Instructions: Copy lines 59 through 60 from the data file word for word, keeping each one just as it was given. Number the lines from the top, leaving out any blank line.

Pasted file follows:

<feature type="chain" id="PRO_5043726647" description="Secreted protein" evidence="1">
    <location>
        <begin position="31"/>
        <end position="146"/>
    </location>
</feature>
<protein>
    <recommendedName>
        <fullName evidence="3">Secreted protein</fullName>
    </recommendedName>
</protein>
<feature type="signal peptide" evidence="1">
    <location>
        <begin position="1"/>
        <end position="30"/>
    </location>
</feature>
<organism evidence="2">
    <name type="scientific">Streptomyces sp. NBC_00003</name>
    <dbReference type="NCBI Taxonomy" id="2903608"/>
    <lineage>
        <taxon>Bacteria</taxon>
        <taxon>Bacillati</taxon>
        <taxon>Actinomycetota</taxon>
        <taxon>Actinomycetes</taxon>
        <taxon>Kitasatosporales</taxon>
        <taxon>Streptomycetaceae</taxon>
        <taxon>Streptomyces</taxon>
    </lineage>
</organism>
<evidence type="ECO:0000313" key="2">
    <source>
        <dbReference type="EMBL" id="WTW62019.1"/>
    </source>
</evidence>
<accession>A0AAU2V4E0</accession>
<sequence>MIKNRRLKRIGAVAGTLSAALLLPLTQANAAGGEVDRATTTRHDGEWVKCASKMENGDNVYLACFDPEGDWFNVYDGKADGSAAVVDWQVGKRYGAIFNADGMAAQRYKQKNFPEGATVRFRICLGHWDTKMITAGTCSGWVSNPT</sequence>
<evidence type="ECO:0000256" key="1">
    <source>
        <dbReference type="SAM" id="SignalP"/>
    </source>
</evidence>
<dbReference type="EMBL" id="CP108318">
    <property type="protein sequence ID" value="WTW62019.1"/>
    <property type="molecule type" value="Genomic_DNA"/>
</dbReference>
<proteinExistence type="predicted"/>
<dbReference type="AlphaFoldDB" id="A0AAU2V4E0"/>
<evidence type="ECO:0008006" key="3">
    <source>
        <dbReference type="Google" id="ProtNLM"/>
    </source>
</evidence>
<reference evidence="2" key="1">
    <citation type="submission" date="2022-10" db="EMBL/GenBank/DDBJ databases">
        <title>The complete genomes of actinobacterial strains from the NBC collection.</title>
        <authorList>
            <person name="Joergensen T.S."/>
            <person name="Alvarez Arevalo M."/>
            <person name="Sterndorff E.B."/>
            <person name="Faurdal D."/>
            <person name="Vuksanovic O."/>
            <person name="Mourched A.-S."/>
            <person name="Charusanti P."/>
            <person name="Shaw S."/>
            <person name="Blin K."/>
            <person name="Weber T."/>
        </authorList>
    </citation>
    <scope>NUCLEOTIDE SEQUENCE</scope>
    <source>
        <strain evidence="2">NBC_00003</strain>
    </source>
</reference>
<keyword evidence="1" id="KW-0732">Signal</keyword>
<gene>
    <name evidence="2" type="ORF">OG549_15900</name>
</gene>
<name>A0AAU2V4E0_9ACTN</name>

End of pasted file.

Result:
            <person name="Alvarez Arevalo M."/>
            <person name="Sterndorff E.B."/>